President Obama was only 2 years old when the Rev. Martin Luther King Jr. gave his "I Have a Dream" speech, but America's 44th president has said that King's legacy has inspired him throughout his life. Over the years, Obama has mentioned King in his speeches, essays, and books, always using the civil-rights activist and fellow Nobel Peace Prize winner as a paragon for his fellow Americans.
On June 28, 2006, then-Sen. Barack Obama, D-Ill., delivered an address to the Call to Renewal conference sponsored by Sojourners, a Christian progressive organization. During the speech, Obama talked religion and politics, and pointed to King as one of the "great reformers in American history."
He used King as an example—along with Frederick Douglass, Abraham Lincoln, William Jennings Bryan, and Dorothy Day—of a "believer" who was motivated by faith and religion, and stated that secularists are wrong to ask believers to denounce their religion before entering the public sphere. He suggested that, since our law is "by definition a codification of morality," it is absurd to expect men and women in our government to shed their personal faith. Moreover, he argued that religion and spirituality can be a platform for both religious and secular leaders to discover overlapping values.
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Obama wrote those same words in his book, The Audacity of Hope, published in 2006. He briefly mentions King in his 1995 memoir, Dreams From My Father, in the context of a conversation he had with a pastor named Philips. The pastor, Obama writes, discussed one of King's visits to Chicago, and the jealousy he witnessed firsthand among some of King's fellow ministers.
On November 13, 2006, Obama commemorated King at the groundbreaking ceremony for the memorial to the civil-rights leader on the National Mall. He said that although King never served in office, he led a nation and gave his life to serve others.
"Through words [King] gave voice to the voiceless," Obama said. "Through deeds he gave courage to the faint of heart. By dint of vision, and determination, and most of all faith in the redeeming power of love, he endured the humiliation of arrest, the loneliness of a prison cell, the constant threats to his life, until he finally inspired a nation to transform itself, and begin to live up to the meaning of its creed."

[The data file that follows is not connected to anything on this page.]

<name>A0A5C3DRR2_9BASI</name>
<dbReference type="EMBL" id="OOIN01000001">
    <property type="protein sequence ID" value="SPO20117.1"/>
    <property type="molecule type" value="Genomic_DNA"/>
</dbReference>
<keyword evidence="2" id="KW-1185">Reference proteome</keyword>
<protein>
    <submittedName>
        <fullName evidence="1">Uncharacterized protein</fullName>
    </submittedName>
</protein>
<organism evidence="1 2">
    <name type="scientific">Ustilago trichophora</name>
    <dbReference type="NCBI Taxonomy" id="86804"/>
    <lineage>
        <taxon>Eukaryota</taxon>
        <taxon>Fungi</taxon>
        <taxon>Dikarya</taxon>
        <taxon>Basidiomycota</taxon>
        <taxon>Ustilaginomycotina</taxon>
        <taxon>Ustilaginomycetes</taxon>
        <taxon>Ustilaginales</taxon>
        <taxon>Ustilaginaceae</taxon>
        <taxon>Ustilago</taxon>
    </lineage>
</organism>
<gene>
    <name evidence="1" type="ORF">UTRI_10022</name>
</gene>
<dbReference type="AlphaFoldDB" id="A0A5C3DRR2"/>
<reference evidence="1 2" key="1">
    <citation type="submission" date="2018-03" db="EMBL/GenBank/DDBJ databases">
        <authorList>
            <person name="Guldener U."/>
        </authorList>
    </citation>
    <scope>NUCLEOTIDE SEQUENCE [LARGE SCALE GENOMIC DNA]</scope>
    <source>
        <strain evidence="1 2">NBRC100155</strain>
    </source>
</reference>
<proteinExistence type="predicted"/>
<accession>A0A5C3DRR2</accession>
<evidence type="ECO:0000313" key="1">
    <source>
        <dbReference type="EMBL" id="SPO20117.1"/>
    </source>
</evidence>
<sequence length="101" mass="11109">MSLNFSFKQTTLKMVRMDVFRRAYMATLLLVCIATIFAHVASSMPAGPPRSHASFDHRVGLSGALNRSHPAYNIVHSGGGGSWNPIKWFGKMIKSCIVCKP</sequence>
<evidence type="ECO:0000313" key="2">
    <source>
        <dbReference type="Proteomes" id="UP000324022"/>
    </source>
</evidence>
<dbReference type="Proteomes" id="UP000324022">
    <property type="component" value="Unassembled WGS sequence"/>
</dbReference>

As a presidential hopeful in 2008, Obama spoke at New Ebenezer Church, King's former church in Atlanta, in honor of Martin Luther King Jr. Day. He quoted King's words of urgency on the eve of the bus boycotts in Montgomery, Ala.: "Unity is the great need of the hour." Obama called on the American people to join together to counter the "moral deficit," the "empathy deficit," that exists in our country.
"I'm taking about an inability to recognize ourselves in one another," he said, "to understand that we are our brother's keeper; we are our sister's keeper; that, in the words of Dr. King, 'We are all tied together in a single garment of destiny.' "
Although Obama did not mention King in his nomination acceptance or inauguration speeches, just before taking office Obama wrote an essay for The Washington Times commemorating King. In the piece, which appeared on January 18, 2009, Obama called his inauguration "the most open and accessible in our history, with the sole purpose of involving more citizens than ever before," pointing to the fact that for the first time, the entire length of the National Mall was opened for the inauguration. He wrote that the inauguration is also a celebration of "the life of a preacher who once stood and shared his dream for America" on the very Mall [where] the American people gather for the swearing-in of the President. Obama called on American citizens to honor King's life through commitment to enriching the lives of their fellow citizens through service projects, technology, and efforts to unite.
On that same day, the Sunday before his inauguration, Obama was present at an event at the Lincoln Memorial, the site of King's "I Have a Dream'' speech. The ''We Are One'' concert featured performers such as will.i.am, Bruce Springsteen, and U2, which played its MLK tribute, Pride (In the Name of Love).
"Let freedom ring,'' U2 singer Bono cried when taking the stage. "On this spot where we're standing, 46 years ago Dr. King had a dream. On Tuesday, that dream comes to pass.''